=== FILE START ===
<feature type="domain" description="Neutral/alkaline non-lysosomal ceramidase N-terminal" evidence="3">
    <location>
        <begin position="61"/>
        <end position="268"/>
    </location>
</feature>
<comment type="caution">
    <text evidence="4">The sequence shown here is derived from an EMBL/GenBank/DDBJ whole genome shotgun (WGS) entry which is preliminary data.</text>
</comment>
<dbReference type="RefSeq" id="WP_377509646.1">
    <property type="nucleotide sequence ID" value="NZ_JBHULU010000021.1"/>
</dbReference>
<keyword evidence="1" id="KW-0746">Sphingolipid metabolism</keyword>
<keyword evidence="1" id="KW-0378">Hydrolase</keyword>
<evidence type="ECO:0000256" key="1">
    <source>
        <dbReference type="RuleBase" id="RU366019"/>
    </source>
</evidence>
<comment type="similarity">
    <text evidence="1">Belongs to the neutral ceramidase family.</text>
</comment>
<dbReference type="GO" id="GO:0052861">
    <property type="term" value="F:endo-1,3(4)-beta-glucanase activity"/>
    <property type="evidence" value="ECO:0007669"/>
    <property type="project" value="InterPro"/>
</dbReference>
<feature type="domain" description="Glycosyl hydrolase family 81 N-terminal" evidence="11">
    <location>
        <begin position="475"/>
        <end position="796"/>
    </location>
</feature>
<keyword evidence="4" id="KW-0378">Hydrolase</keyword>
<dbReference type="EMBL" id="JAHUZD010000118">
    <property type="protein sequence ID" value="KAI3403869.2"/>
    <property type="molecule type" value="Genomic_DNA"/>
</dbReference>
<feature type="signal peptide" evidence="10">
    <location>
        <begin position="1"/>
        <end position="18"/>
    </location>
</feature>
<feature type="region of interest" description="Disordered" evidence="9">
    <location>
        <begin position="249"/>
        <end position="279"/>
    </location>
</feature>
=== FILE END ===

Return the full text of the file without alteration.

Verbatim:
<feature type="domain" description="Neutral/alkaline non-lysosomal ceramidase N-terminal" evidence="3">
    <location>
        <begin position="61"/>
        <end position="268"/>
    </location>
</feature>
<comment type="caution">
    <text evidence="4">The sequence shown here is derived from an EMBL/GenBank/DDBJ whole genome shotgun (WGS) entry which is preliminary data.</text>
</comment>
<dbReference type="RefSeq" id="WP_377509646.1">
    <property type="nucleotide sequence ID" value="NZ_JBHULU010000021.1"/>
</dbReference>
<keyword evidence="1" id="KW-0746">Sphingolipid metabolism</keyword>
<keyword evidence="1" id="KW-0378">Hydrolase</keyword>
<evidence type="ECO:0000256" key="1">
    <source>
        <dbReference type="RuleBase" id="RU366019"/>
    </source>
</evidence>
<comment type="similarity">
    <text evidence="1">Belongs to the neutral ceramidase family.</text>
</comment>
<dbReference type="GO" id="GO:0052861">
    <property type="term" value="F:endo-1,3(4)-beta-glucanase activity"/>
    <property type="evidence" value="ECO:0007669"/>
    <property type="project" value="InterPro"/>
</dbReference>
<feature type="domain" description="Glycosyl hydrolase family 81 N-terminal" evidence="11">
    <location>
        <begin position="475"/>
        <end position="796"/>
    </location>
</feature>
<keyword evidence="4" id="KW-0378">Hydrolase</keyword>
<dbReference type="EMBL" id="JAHUZD010000118">
    <property type="protein sequence ID" value="KAI3403869.2"/>
    <property type="molecule type" value="Genomic_DNA"/>
</dbReference>
<feature type="signal peptide" evidence="10">
    <location>
        <begin position="1"/>
        <end position="18"/>
    </location>
</feature>
<feature type="region of interest" description="Disordered" evidence="9">
    <location>
        <begin position="249"/>
        <end position="279"/>
    </location>
</feature>